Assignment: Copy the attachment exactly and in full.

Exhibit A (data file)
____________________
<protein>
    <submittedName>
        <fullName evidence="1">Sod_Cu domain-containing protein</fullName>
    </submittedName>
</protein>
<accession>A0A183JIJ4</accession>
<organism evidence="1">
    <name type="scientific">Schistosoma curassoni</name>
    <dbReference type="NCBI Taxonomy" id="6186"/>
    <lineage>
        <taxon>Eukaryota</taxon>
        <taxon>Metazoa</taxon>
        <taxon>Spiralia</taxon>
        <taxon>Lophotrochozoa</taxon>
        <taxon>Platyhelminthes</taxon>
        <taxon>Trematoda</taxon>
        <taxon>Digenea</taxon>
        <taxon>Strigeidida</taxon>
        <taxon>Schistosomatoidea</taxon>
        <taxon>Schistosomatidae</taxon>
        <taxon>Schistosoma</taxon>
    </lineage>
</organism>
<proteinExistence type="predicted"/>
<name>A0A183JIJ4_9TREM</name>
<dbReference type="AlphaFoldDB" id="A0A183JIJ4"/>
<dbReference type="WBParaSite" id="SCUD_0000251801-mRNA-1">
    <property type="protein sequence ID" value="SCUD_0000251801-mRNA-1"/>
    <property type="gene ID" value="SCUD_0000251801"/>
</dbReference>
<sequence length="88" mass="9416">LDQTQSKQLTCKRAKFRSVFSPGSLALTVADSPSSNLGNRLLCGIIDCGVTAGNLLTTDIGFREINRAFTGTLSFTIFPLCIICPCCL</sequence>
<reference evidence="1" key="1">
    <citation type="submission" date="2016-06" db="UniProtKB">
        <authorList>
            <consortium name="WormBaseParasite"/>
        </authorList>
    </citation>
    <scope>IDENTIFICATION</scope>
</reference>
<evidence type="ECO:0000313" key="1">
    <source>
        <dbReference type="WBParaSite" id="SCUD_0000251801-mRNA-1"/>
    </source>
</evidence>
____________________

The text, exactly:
<protein>
    <submittedName>
        <fullName evidence="1">Sod_Cu domain-containing protein</fullName>
    </submittedName>
</protein>
<accession>A0A183JIJ4</accession>
<organism evidence="1">
    <name type="scientific">Schistosoma curassoni</name>
    <dbReference type="NCBI Taxonomy" id="6186"/>
    <lineage>
        <taxon>Eukaryota</taxon>
        <taxon>Metazoa</taxon>
        <taxon>Spiralia</taxon>
        <taxon>Lophotrochozoa</taxon>
        <taxon>Platyhelminthes</taxon>
        <taxon>Trematoda</taxon>
        <taxon>Digenea</taxon>
        <taxon>Strigeidida</taxon>
        <taxon>Schistosomatoidea</taxon>
        <taxon>Schistosomatidae</taxon>
        <taxon>Schistosoma</taxon>
    </lineage>
</organism>
<proteinExistence type="predicted"/>
<name>A0A183JIJ4_9TREM</name>
<dbReference type="AlphaFoldDB" id="A0A183JIJ4"/>
<dbReference type="WBParaSite" id="SCUD_0000251801-mRNA-1">
    <property type="protein sequence ID" value="SCUD_0000251801-mRNA-1"/>
    <property type="gene ID" value="SCUD_0000251801"/>
</dbReference>
<sequence length="88" mass="9416">LDQTQSKQLTCKRAKFRSVFSPGSLALTVADSPSSNLGNRLLCGIIDCGVTAGNLLTTDIGFREINRAFTGTLSFTIFPLCIICPCCL</sequence>
<reference evidence="1" key="1">
    <citation type="submission" date="2016-06" db="UniProtKB">
        <authorList>
            <consortium name="WormBaseParasite"/>
        </authorList>
    </citation>
    <scope>IDENTIFICATION</scope>
</reference>
<evidence type="ECO:0000313" key="1">
    <source>
        <dbReference type="WBParaSite" id="SCUD_0000251801-mRNA-1"/>
    </source>
</evidence>